Tuesday, April 25, 2006

The 'great Mr. Howe'

In the Treatise on Grace Edwards refers to the 'great Mr. Howe' (Works, 21, 182). This looks like a good introduction to Mr. Howe.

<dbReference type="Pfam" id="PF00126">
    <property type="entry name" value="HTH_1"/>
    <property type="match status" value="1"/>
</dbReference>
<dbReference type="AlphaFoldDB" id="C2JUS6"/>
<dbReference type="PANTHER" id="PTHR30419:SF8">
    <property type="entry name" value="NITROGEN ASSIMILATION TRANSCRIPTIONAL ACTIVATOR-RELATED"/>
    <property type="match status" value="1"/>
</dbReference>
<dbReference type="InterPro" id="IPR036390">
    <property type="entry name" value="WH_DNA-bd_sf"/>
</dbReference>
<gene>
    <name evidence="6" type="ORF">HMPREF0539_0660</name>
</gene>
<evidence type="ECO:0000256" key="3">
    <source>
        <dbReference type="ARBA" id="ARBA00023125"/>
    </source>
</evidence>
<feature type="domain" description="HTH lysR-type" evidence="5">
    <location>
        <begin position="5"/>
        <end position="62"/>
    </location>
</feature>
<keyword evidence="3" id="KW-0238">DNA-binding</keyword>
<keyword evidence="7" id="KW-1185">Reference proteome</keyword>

The author also wrote the splendid article on Howe in the Dictionary of National Biography. The biographical entry offers numerous helpful distinctions - for example - 'At Christ's he came under the influence of the Cambridge Platonists Ralph Cudworth and Henry More, but claims that Howe himself is to be numbered among the Cambridge Platonists are mistaken. His lifelong friendship with More, a love of Platonist writings, an abstract and rarefied spirituality, and a shared commitment to ‘moderation’ are sufficient to account for the ‘Platonick tincture’ which Calamy rightly says runs throughout his writings, but his doctrinal commitment to Calvinism firmly set him apart from the movement (Calamy, Memoirs, 7) ... Calamy described Howe as ‘very tall and exceeding graceful’ with ‘a good presence and a piercing but pleasant eye’ (Calamy, Memoirs, 234). He was also a man of high principle and intense seriousness, elevation of mind and a studied moderation, calm reasonableness, Christian charity, personal dignity, and depth. Contemporaries and commentators have positioned Howe variously on the theological and ecclesiastical spectrum of his day, assessing him as the last of the puritans on the one hand and as a dissenting, liberalizing latitudinarian on the other. Howe is rather to be regarded as one of the leaders of early nonconformity and a major representative of the distinct, moderate Presbyterian, Baxterian middle-way Calvinists who, sensitive to the charges of the anti-Calvinists, emphasized reasonableness, moderation, and catholicity while remaining faithful to what they perceived as Calvinist orthodoxy. His eirenic spirit, profound and extensive writings, wide-ranging connections, and thirty-year-long career as a London minister combined to make Howe one of England's most influential religious figures of the late seventeenth century and won him a breadth of respect given to very few others in his divided generation.'


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